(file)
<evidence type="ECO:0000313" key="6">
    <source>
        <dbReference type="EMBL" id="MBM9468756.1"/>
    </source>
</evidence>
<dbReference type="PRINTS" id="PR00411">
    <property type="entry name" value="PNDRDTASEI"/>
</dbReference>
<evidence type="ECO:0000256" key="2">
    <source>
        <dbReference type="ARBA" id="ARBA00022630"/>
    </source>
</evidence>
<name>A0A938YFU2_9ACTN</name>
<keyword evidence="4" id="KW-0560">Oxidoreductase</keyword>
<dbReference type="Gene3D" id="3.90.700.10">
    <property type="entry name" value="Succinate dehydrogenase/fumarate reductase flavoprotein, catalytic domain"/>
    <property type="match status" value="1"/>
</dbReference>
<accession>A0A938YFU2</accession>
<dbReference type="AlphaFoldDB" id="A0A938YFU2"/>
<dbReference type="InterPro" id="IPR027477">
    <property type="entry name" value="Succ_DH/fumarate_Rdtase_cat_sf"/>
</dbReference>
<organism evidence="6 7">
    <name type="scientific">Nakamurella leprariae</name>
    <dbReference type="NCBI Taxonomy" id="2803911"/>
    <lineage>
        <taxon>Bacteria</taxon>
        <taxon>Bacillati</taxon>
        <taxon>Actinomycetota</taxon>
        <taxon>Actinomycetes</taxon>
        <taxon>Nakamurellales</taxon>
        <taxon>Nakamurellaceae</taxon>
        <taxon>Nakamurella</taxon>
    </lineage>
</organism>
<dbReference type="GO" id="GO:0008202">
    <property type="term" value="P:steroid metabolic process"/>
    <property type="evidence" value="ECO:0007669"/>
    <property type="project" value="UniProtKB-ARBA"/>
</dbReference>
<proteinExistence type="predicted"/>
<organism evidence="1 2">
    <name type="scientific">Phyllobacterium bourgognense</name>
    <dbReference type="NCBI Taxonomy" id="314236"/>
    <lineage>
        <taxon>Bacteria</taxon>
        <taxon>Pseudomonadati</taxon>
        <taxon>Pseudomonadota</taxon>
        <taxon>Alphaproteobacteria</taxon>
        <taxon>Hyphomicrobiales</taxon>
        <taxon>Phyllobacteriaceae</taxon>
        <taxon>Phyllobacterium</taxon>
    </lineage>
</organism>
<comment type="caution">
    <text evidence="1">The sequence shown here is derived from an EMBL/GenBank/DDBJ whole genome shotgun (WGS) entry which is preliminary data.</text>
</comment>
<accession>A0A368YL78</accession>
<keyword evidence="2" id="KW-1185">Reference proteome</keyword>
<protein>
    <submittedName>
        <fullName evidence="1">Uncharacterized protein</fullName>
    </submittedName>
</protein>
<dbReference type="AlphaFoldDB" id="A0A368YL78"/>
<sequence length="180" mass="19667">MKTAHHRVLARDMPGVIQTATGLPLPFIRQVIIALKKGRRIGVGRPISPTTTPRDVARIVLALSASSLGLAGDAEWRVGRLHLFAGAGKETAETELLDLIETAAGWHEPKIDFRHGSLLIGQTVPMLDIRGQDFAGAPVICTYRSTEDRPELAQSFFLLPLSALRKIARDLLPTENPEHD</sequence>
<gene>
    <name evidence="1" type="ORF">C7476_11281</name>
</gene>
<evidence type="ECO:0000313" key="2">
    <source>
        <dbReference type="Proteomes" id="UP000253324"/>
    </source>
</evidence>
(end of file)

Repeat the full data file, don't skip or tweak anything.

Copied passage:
<evidence type="ECO:0000313" key="6">
    <source>
        <dbReference type="EMBL" id="MBM9468756.1"/>
    </source>
</evidence>
<dbReference type="PRINTS" id="PR00411">
    <property type="entry name" value="PNDRDTASEI"/>
</dbReference>
<evidence type="ECO:0000256" key="2">
    <source>
        <dbReference type="ARBA" id="ARBA00022630"/>
    </source>
</evidence>
<name>A0A938YFU2_9ACTN</name>
<keyword evidence="4" id="KW-0560">Oxidoreductase</keyword>
<dbReference type="Gene3D" id="3.90.700.10">
    <property type="entry name" value="Succinate dehydrogenase/fumarate reductase flavoprotein, catalytic domain"/>
    <property type="match status" value="1"/>
</dbReference>
<accession>A0A938YFU2</accession>
<dbReference type="AlphaFoldDB" id="A0A938YFU2"/>
<dbReference type="InterPro" id="IPR027477">
    <property type="entry name" value="Succ_DH/fumarate_Rdtase_cat_sf"/>
</dbReference>
<organism evidence="6 7">
    <name type="scientific">Nakamurella leprariae</name>
    <dbReference type="NCBI Taxonomy" id="2803911"/>
    <lineage>
        <taxon>Bacteria</taxon>
        <taxon>Bacillati</taxon>
        <taxon>Actinomycetota</taxon>
        <taxon>Actinomycetes</taxon>
        <taxon>Nakamurellales</taxon>
        <taxon>Nakamurellaceae</taxon>
        <taxon>Nakamurella</taxon>
    </lineage>
</organism>
<dbReference type="GO" id="GO:0008202">
    <property type="term" value="P:steroid metabolic process"/>
    <property type="evidence" value="ECO:0007669"/>
    <property type="project" value="UniProtKB-ARBA"/>
</dbReference>
<proteinExistence type="predicted"/>
<organism evidence="1 2">
    <name type="scientific">Phyllobacterium bourgognense</name>
    <dbReference type="NCBI Taxonomy" id="314236"/>
    <lineage>
        <taxon>Bacteria</taxon>
        <taxon>Pseudomonadati</taxon>
        <taxon>Pseudomonadota</taxon>
        <taxon>Alphaproteobacteria</taxon>
        <taxon>Hyphomicrobiales</taxon>
        <taxon>Phyllobacteriaceae</taxon>
        <taxon>Phyllobacterium</taxon>
    </lineage>
</organism>
<comment type="caution">
    <text evidence="1">The sequence shown here is derived from an EMBL/GenBank/DDBJ whole genome shotgun (WGS) entry which is preliminary data.</text>
</comment>
<accession>A0A368YL78</accession>
<keyword evidence="2" id="KW-1185">Reference proteome</keyword>
<protein>
    <submittedName>
        <fullName evidence="1">Uncharacterized protein</fullName>
    </submittedName>
</protein>
<dbReference type="AlphaFoldDB" id="A0A368YL78"/>
<sequence length="180" mass="19667">MKTAHHRVLARDMPGVIQTATGLPLPFIRQVIIALKKGRRIGVGRPISPTTTPRDVARIVLALSASSLGLAGDAEWRVGRLHLFAGAGKETAETELLDLIETAAGWHEPKIDFRHGSLLIGQTVPMLDIRGQDFAGAPVICTYRSTEDRPELAQSFFLLPLSALRKIARDLLPTENPEHD</sequence>
<gene>
    <name evidence="1" type="ORF">C7476_11281</name>
</gene>
<evidence type="ECO:0000313" key="2">
    <source>
        <dbReference type="Proteomes" id="UP000253324"/>
    </source>
</evidence>